On March 12 the Secret Service and FBI confirmed that they are looking into a website that posted personal information of First Lady Michelle Obama, Vice President Joe Biden and more than a dozen celebrities and politicians. The site lists social security numbers, phone numbers, addresses, and even credit reports, information that exposes them to identity theft and personal security issues.
The Equifax credit bureau also confirmed Tuesday March 12 that criminals have stolen credit reports from AnnualCreditReport.com, the website designed to allow consumers free access to their own credit reports.
The theft suggests criminals have outfoxed AnnualCreditReport.com’s defenses, wrote Bob Sullivan of NBC News, potentially giving them access to potentially 200 million Americans’ credit reports. According to the Consumer Financial Protection Bureau, 16 million consumers use AnnualCreditReport.com annually.
In order to access a personal file on this website individuals must answer a series of "out-of-wallet" multiple choice challenge questions, information that had to have been culled from social media sites or bought in underground markets. Questions might include: What of these high schools did you graduate from? or Have you ever lived on any of these four streets?
TransUnion and Experian also confirmed unauthorized persons had managed to access the credit report data.
"TransUnion’s systems were not hacked or compromised in any way," the firm said in a statement to CNBC. "The sophisticated perpetrators of these fraudulent activities had considerable amounts of information about the victims, including Social Security numbers and other sensitive, personal identifying information that enabled them to successfully impersonate the victims over the Internet in order to illegally and fraudulently access their credit reports. TransUnion is taking steps to assist the individuals affected to help minimize any potential impact. We are conducting our own internal investigation and working closely with law enforcement."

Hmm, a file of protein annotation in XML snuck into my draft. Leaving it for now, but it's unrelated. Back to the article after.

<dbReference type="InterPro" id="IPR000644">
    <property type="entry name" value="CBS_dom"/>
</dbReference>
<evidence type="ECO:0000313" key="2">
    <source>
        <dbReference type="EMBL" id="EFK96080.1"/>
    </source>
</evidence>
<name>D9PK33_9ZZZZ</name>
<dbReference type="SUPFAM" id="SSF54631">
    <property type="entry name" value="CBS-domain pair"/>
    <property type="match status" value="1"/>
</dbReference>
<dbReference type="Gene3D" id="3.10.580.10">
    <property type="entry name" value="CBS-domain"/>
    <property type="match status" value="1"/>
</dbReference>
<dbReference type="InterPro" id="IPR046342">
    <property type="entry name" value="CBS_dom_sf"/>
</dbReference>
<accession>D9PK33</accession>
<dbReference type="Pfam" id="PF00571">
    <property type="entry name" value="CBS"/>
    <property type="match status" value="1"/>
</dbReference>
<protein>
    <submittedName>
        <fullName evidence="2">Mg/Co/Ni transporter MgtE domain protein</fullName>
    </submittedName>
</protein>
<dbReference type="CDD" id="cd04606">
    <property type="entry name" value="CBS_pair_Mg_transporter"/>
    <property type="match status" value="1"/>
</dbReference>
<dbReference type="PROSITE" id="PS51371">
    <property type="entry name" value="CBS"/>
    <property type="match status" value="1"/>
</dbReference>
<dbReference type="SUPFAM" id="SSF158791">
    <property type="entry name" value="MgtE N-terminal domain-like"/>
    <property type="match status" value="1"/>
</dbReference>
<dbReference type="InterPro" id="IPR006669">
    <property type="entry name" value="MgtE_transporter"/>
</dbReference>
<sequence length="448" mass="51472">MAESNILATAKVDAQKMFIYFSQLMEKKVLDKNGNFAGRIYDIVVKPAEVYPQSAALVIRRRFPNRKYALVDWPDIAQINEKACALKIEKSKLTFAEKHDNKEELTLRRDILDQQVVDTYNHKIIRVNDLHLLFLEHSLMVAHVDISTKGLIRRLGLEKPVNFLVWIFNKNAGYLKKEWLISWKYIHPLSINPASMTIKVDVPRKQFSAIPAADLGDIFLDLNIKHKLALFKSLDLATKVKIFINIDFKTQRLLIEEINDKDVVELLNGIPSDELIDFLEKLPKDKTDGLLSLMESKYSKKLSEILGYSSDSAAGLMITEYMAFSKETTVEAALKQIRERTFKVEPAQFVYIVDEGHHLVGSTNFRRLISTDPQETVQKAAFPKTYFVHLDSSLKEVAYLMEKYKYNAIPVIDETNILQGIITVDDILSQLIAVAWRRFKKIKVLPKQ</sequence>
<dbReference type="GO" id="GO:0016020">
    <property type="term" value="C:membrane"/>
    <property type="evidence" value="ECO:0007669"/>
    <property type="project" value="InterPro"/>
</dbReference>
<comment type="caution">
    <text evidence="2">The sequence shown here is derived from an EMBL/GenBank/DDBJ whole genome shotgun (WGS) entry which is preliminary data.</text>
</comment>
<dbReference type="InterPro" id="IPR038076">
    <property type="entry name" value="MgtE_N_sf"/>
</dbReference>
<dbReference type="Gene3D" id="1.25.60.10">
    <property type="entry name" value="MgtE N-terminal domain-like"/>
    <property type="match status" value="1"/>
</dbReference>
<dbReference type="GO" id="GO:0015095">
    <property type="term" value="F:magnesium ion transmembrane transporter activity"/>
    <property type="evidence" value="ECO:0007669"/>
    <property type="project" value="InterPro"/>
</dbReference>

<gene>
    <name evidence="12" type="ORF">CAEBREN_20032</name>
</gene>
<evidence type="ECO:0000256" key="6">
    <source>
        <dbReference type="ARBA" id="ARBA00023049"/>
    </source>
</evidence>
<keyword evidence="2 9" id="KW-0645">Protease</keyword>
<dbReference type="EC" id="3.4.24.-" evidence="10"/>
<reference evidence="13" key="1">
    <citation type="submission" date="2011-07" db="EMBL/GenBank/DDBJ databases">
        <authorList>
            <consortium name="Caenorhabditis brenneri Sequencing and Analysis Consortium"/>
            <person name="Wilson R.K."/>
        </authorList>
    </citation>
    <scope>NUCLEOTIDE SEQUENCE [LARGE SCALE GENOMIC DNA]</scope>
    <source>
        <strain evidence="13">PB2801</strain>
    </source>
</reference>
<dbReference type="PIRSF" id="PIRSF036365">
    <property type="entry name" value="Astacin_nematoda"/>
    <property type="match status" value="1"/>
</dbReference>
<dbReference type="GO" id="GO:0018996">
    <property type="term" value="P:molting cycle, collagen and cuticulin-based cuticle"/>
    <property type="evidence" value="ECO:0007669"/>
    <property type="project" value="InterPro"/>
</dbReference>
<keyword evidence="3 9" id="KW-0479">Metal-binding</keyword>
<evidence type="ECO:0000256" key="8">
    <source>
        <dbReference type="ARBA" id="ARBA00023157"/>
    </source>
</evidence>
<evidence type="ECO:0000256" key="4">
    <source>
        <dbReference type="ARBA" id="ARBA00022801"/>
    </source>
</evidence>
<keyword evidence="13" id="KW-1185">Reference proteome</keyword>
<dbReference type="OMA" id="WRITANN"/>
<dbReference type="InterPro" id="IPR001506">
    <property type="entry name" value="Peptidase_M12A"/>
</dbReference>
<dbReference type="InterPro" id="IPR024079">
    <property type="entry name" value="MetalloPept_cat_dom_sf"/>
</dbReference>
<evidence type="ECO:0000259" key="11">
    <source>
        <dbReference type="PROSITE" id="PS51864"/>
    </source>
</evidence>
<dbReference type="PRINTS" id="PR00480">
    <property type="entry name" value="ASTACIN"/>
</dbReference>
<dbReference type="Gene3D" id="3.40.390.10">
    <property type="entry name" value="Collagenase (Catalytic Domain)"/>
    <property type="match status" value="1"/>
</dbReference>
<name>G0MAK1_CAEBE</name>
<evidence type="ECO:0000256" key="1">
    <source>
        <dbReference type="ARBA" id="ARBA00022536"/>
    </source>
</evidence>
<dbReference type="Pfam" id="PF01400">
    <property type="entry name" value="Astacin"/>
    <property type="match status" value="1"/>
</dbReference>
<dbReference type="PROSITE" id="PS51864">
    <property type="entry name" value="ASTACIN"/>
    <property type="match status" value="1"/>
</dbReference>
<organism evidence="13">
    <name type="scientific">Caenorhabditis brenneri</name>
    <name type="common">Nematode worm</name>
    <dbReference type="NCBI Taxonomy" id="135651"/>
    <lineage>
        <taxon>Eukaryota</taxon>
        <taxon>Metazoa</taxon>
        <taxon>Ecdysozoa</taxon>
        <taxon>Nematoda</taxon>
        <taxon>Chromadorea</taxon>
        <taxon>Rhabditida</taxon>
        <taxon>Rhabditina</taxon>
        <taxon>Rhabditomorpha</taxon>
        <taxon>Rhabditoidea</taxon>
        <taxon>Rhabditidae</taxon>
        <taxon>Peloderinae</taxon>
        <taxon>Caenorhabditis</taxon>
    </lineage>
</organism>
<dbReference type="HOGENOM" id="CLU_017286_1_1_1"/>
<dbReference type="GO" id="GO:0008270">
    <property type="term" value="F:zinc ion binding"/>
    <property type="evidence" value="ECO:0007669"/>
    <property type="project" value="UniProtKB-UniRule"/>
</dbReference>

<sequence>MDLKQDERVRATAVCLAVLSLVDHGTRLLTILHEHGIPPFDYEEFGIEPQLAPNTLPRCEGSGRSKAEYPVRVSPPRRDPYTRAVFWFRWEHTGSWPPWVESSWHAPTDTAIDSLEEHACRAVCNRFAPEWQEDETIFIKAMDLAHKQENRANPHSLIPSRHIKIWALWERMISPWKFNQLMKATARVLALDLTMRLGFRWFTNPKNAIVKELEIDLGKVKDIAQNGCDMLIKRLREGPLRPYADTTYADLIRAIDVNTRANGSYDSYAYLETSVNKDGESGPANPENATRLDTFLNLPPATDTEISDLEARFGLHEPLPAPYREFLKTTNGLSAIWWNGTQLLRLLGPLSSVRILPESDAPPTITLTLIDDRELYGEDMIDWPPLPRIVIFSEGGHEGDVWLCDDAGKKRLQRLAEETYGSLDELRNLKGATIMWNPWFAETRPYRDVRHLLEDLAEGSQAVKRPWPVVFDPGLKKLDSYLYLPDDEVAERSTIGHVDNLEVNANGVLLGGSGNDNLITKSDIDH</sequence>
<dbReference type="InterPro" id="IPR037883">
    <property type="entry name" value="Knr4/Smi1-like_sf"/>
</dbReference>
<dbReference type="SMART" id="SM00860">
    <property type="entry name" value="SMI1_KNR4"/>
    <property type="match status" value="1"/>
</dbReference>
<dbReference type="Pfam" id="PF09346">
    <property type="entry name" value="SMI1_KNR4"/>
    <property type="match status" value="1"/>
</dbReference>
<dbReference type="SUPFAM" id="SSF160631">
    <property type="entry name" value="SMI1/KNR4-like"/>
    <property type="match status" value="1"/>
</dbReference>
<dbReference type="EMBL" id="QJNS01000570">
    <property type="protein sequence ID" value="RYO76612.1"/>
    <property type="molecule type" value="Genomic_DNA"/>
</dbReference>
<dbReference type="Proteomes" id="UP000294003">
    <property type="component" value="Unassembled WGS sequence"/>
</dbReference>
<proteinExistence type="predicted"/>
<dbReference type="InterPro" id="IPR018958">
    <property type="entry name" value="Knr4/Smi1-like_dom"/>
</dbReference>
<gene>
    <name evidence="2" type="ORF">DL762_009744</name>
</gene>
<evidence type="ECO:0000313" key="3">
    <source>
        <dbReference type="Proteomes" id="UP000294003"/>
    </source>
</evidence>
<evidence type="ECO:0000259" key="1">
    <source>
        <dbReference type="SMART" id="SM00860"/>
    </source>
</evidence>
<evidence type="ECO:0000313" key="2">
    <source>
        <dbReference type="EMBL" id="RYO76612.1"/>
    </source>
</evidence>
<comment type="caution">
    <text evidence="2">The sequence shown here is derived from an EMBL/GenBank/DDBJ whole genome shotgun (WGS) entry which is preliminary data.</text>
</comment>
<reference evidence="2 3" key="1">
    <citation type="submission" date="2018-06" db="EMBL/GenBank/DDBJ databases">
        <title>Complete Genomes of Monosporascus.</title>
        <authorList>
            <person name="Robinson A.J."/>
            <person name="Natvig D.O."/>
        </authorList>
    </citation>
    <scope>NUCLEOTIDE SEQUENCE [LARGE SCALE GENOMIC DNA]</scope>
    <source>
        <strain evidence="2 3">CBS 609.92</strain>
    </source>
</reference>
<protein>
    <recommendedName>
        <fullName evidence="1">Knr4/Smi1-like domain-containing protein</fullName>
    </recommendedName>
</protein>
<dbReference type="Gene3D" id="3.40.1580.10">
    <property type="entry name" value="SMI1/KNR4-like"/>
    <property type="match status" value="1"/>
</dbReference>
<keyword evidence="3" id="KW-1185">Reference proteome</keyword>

Unfortunately breached reports often end up on hacker sites advertised openly in several cybercrime forums. In most cases, these services are open to all comers and the information is very inexpensive. The only limitation is knowing the site’s current Web address, according to cyber security expert Brian Krebs.
He regularly finds information being sold for prices ranging from 50 cents to $15, depending on the amount and type of information available. While it is not clear where the information comes from, Krebs says that at least some of the lookups appear to have been done manually by people using legitimate access codes to credit report information. Another possibility is that the theft of information from AnnualCreditReport.com has been going on for a while.
The vulnerability of credit-reporting companies, custodians of sensitive personal data from credit card balances to mortgage debts, is gaining greater exposure. Bloomberg News reported in October that Experian was breached 86 times via the accounts of organizations such as banks or auto dealers. In those situations the authorization codes given to vetted companies had been abused.
On March 13 Jay Foley of the ID Theft Info Source told this reporter, “Insider theft of authorized codes will continue to happen, giving thieves a portal to the sensitive information stored in databases. That is a problem that all companies, large or small, need to consider. This is why we continue to advocate strict information storage policies and the compliance of those policies.
"The theft of information from AnnualCreditReport.com is very disturbing. It clearly indicates that the three agencies need to randomize their challenge questions and each use a different set of questions.”